Big adventure in a mini package

New 2010 Mini Cooper S Cabrio has a number of updates Cleaner and more fuel efficient

When BMW launched the new Mini, the company tagged its adverts "A Mini Adventure" and it's easy to see why.

Although I've always been a fan of the small car, it's not one I really wanted to drive in the UAE, having thought the 4x4 army would run such a tiny car off the road. But after being told it's a very safe car due to being so nippy and able to get out of sticky situations quickly, I decided to give it a go. And boy, am I'm pleased I did.

The Mini Cooper S Cabrio might be small in stature but it is big on both personality and performance.

Being so small, it is quick off the mark, easy to weave out of sticky situations, zoom round the endless U-turns and manoeuvre around any car park without fear of tight corners.

This model – there is also the lower Cooper Cabrio edition – features a 175hp engine with a top speed of 217kph. The fuel consumption has been reduced by 1.9l/100km to 6.4l/100km, and CO2 emissions reduced to 153g/km from 199g/km.

It has a six-speed automatic transmission, with optional sport and manual mode with steering wheel-mounted paddles but is responsive enough not to switch to manual mode.

This latest edition – which first hit international roads last year – has a number of upgrades from its predecessor, including a reduced electromechanically operated rollover bar situated behind the rear seats to provide better driver visibility.

The car is 10kg lighter making it even nipper when changing lanes, while also has a unique "always-open timer" next to the rev counter to show how long the roof has been down. However, last week's rain put paid to using it.

With the roof up, there is more noise than I'd expect of a car worth Dh155,000. For the first day of driving, I was constantly looking over my shoulder, or feeling for drafts. I also checked the roof was fully up on more than one occasion such was the level of noise.

Although there is clearly not oodles of boot space, Mini's 2010 incarnation has individually folding rear seats increasing the luggage capacity to some 660 litres – 55 litres more than before.

As a member of the BMW Group, it has adopted a few internal features from its parent company, including the styling of its radio buttons, but it is not the easiest of cars to get to grips with inside purely because a number of things are not placed in their conventional spots.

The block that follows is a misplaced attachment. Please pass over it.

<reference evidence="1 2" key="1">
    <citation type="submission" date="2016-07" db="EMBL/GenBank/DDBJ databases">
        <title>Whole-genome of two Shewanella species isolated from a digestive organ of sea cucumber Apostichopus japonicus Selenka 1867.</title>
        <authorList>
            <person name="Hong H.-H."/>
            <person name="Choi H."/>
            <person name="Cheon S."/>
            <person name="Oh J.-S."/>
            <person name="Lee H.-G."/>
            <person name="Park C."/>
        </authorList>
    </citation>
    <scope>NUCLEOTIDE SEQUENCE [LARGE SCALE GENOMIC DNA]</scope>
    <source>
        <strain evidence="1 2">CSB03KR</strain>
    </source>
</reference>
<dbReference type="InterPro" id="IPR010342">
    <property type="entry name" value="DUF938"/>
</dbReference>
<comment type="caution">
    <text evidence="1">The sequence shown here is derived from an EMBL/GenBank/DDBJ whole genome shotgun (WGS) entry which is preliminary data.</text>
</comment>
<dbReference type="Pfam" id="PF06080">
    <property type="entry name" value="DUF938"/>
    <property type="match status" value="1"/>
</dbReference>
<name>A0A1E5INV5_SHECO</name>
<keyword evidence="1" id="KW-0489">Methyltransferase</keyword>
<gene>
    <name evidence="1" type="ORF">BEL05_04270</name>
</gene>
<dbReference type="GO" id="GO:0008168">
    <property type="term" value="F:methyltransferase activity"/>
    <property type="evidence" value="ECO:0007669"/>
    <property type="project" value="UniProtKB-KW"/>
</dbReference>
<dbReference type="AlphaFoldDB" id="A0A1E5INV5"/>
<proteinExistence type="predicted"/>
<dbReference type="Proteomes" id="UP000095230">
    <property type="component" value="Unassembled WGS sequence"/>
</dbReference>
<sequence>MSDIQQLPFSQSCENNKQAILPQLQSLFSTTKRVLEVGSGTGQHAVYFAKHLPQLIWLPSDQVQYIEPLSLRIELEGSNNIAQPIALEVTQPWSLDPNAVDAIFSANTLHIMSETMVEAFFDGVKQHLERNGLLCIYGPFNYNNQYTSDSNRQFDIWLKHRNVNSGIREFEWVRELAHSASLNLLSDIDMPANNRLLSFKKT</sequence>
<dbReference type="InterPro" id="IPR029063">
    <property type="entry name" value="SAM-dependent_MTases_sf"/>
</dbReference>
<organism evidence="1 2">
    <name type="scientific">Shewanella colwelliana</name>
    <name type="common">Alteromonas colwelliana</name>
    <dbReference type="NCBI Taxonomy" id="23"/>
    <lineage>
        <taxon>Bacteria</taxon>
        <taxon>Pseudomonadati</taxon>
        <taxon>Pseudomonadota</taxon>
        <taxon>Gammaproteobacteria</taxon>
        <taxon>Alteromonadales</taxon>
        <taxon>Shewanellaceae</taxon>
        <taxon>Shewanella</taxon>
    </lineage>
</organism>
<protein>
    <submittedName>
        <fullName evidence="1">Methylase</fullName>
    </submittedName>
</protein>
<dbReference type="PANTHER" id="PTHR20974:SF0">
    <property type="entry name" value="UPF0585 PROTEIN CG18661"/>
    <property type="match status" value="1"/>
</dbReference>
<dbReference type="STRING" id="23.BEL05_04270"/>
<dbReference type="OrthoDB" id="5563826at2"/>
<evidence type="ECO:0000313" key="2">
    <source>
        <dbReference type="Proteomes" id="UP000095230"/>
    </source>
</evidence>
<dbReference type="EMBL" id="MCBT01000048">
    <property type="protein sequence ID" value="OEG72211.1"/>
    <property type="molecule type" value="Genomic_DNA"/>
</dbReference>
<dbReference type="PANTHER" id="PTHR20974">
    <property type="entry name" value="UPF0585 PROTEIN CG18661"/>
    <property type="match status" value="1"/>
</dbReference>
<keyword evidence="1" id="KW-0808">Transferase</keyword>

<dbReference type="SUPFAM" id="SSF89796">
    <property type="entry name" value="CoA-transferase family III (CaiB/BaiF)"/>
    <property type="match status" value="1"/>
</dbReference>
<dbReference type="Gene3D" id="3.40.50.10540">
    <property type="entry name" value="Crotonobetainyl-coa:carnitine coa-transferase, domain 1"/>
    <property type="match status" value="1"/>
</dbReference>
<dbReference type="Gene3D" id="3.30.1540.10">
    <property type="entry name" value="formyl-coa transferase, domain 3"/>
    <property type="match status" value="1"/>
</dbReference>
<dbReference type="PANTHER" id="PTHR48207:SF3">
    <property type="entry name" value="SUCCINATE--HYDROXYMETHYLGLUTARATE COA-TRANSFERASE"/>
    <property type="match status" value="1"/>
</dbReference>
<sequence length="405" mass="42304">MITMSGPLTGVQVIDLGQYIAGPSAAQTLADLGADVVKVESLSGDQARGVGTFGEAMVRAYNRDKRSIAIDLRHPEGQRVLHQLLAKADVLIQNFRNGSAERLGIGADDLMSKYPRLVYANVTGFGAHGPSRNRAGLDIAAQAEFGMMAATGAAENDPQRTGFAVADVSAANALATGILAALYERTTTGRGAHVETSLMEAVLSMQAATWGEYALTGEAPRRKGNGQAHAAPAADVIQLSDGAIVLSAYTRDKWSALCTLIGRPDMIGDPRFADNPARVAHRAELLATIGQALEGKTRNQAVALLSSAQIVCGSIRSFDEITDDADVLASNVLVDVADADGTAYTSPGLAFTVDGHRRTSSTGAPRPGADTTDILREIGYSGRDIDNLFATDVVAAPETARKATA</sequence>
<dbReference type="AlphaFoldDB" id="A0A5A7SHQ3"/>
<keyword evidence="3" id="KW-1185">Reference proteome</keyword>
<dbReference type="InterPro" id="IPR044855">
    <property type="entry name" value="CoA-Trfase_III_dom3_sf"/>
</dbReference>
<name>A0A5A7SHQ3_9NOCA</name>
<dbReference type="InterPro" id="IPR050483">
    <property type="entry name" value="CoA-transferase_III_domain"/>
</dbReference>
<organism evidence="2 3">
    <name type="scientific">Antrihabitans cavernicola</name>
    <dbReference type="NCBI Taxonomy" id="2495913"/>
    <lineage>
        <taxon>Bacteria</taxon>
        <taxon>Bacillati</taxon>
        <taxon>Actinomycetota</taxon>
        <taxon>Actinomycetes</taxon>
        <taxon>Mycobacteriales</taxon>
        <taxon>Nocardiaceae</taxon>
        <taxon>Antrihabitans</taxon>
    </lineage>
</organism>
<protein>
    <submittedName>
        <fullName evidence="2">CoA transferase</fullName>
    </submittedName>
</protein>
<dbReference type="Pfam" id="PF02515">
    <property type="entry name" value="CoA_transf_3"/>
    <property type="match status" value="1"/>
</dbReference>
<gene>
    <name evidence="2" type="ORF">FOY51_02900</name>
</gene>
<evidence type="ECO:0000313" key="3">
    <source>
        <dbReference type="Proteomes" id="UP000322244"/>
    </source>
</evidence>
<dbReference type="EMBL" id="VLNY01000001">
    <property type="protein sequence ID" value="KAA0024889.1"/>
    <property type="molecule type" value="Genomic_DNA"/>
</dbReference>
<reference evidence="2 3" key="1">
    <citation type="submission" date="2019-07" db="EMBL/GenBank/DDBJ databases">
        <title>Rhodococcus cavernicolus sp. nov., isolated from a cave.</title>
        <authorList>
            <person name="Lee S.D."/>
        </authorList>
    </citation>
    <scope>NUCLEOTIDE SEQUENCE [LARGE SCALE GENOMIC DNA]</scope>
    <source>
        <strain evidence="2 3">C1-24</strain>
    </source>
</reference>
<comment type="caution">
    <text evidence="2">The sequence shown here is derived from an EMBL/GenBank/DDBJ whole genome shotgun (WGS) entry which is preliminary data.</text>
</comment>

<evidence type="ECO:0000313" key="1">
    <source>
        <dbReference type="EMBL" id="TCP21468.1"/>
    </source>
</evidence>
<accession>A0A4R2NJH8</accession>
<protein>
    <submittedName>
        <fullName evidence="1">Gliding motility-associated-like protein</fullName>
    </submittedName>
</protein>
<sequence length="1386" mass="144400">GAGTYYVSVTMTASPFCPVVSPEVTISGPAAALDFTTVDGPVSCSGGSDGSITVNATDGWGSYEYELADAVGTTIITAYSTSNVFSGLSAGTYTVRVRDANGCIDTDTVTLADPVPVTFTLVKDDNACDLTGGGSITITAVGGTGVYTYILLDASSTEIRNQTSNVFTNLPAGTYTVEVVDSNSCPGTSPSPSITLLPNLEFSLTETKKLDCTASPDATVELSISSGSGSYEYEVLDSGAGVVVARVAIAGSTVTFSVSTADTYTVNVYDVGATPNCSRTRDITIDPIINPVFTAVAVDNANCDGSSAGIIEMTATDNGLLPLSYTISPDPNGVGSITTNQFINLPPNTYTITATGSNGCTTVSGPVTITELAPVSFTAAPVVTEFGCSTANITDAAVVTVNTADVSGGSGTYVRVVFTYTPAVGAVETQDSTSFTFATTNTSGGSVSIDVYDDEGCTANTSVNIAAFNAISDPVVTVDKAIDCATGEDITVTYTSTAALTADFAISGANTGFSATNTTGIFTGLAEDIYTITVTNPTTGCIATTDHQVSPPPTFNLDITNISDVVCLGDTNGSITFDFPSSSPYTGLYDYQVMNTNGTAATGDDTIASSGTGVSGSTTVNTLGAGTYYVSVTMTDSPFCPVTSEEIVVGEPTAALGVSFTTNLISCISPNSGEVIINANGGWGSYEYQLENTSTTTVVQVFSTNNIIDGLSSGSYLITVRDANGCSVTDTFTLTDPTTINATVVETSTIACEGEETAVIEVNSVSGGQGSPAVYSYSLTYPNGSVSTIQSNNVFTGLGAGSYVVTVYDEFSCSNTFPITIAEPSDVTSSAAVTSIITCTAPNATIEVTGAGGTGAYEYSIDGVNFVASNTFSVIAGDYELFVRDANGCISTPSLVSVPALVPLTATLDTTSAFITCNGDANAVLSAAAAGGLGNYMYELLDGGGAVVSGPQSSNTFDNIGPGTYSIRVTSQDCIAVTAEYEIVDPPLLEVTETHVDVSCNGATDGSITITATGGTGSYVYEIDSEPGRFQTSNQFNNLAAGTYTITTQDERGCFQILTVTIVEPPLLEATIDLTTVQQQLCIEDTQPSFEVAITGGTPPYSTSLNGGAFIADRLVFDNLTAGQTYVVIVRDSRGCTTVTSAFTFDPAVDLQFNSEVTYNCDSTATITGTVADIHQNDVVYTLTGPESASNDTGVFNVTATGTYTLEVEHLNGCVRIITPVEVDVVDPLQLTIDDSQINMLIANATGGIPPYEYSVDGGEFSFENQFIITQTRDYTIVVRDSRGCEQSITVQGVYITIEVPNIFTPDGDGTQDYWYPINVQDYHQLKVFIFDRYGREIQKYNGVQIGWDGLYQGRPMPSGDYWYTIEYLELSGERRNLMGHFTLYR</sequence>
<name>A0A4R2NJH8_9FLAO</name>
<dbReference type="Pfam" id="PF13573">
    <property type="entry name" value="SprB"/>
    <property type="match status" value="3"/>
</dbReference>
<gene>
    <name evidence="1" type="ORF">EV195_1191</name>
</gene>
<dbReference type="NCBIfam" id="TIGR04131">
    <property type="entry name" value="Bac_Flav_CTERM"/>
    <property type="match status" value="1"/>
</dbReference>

Take the window controls. Instead of being placed in the door, they are in the central panel below the radio and a/c controls. Nevertheless, everything is neat and tidy with chrome levers on a black background, including the controls above the rear view mirror that control internal lights and the all-important roof retraction, which can be opened in 15 seconds and at speeds of up to 15kph.

There is not much wrong with the Mini Cabrio, indeed it is difficult to pinpoint many things that need changing. However, no car is perfect and I found the speedo increasingly frustrating being located at the top of the central panel rather than behind the steering wheel, a space used by the rev counter instead. It's distracting to keep looking to the right to check whether you are over the speed limit so I'd like to see the two dials swapped around in the future.

The dark brown leather seats are comfortable yet close to the road to fit with the go-kart feeling the manufacturer has tried to create. The car is supremely responsive, just tap the accelerator and the car is off. Rarely do you need to

floor the pedal to get this car to shift.

With various models to choose from, including the Clubman "estate", Mini's product range continues to grow but in these climes the Cabrio is the perfect choice. But next time I get behind the wheel, the roof will come down, I just hope it's as comfortable over long distances as it is around town.

A Mini adventure maybe but maximum fun.


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